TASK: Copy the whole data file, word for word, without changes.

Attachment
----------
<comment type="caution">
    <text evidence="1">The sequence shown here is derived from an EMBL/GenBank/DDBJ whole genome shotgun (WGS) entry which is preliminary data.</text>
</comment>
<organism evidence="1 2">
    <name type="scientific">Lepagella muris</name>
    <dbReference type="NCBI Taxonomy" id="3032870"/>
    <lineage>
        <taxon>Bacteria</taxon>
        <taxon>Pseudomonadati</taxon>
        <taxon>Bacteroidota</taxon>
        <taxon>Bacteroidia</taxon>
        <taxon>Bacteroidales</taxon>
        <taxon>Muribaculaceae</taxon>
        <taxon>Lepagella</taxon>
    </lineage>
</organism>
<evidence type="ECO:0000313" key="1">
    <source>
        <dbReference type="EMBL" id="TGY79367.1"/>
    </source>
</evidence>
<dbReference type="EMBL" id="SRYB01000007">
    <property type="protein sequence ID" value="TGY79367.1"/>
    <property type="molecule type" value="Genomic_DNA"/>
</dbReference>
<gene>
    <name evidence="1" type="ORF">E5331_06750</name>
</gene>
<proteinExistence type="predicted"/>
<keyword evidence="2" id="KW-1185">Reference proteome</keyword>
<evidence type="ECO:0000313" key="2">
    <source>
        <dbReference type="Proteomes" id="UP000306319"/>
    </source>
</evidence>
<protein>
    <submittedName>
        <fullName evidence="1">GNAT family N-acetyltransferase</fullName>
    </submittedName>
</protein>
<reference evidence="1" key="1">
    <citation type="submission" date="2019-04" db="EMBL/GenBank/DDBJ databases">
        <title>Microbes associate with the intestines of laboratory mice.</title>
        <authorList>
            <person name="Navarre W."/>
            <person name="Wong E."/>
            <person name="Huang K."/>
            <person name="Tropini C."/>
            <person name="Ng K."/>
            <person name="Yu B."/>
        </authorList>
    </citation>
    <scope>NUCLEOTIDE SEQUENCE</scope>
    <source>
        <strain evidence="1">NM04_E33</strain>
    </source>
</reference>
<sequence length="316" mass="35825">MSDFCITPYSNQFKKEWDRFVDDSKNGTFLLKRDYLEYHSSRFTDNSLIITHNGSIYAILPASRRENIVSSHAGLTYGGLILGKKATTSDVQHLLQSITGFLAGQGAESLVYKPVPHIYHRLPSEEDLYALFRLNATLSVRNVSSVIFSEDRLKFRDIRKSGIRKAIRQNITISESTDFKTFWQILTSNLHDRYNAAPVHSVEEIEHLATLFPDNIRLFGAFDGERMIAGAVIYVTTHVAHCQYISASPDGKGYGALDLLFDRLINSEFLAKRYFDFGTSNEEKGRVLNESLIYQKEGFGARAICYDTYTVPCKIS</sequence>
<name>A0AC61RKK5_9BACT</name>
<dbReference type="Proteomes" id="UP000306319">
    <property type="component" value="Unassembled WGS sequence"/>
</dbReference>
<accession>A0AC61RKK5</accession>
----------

<comment type="caution">
    <text evidence="1">The sequence shown here is derived from an EMBL/GenBank/DDBJ whole genome shotgun (WGS) entry which is preliminary data.</text>
</comment>
<organism evidence="1 2">
    <name type="scientific">Lepagella muris</name>
    <dbReference type="NCBI Taxonomy" id="3032870"/>
    <lineage>
        <taxon>Bacteria</taxon>
        <taxon>Pseudomonadati</taxon>
        <taxon>Bacteroidota</taxon>
        <taxon>Bacteroidia</taxon>
        <taxon>Bacteroidales</taxon>
        <taxon>Muribaculaceae</taxon>
        <taxon>Lepagella</taxon>
    </lineage>
</organism>
<evidence type="ECO:0000313" key="1">
    <source>
        <dbReference type="EMBL" id="TGY79367.1"/>
    </source>
</evidence>
<dbReference type="EMBL" id="SRYB01000007">
    <property type="protein sequence ID" value="TGY79367.1"/>
    <property type="molecule type" value="Genomic_DNA"/>
</dbReference>
<gene>
    <name evidence="1" type="ORF">E5331_06750</name>
</gene>
<proteinExistence type="predicted"/>
<keyword evidence="2" id="KW-1185">Reference proteome</keyword>
<evidence type="ECO:0000313" key="2">
    <source>
        <dbReference type="Proteomes" id="UP000306319"/>
    </source>
</evidence>
<protein>
    <submittedName>
        <fullName evidence="1">GNAT family N-acetyltransferase</fullName>
    </submittedName>
</protein>
<reference evidence="1" key="1">
    <citation type="submission" date="2019-04" db="EMBL/GenBank/DDBJ databases">
        <title>Microbes associate with the intestines of laboratory mice.</title>
        <authorList>
            <person name="Navarre W."/>
            <person name="Wong E."/>
            <person name="Huang K."/>
            <person name="Tropini C."/>
            <person name="Ng K."/>
            <person name="Yu B."/>
        </authorList>
    </citation>
    <scope>NUCLEOTIDE SEQUENCE</scope>
    <source>
        <strain evidence="1">NM04_E33</strain>
    </source>
</reference>
<sequence length="316" mass="35825">MSDFCITPYSNQFKKEWDRFVDDSKNGTFLLKRDYLEYHSSRFTDNSLIITHNGSIYAILPASRRENIVSSHAGLTYGGLILGKKATTSDVQHLLQSITGFLAGQGAESLVYKPVPHIYHRLPSEEDLYALFRLNATLSVRNVSSVIFSEDRLKFRDIRKSGIRKAIRQNITISESTDFKTFWQILTSNLHDRYNAAPVHSVEEIEHLATLFPDNIRLFGAFDGERMIAGAVIYVTTHVAHCQYISASPDGKGYGALDLLFDRLINSEFLAKRYFDFGTSNEEKGRVLNESLIYQKEGFGARAICYDTYTVPCKIS</sequence>
<name>A0AC61RKK5_9BACT</name>
<dbReference type="Proteomes" id="UP000306319">
    <property type="component" value="Unassembled WGS sequence"/>
</dbReference>
<accession>A0AC61RKK5</accession>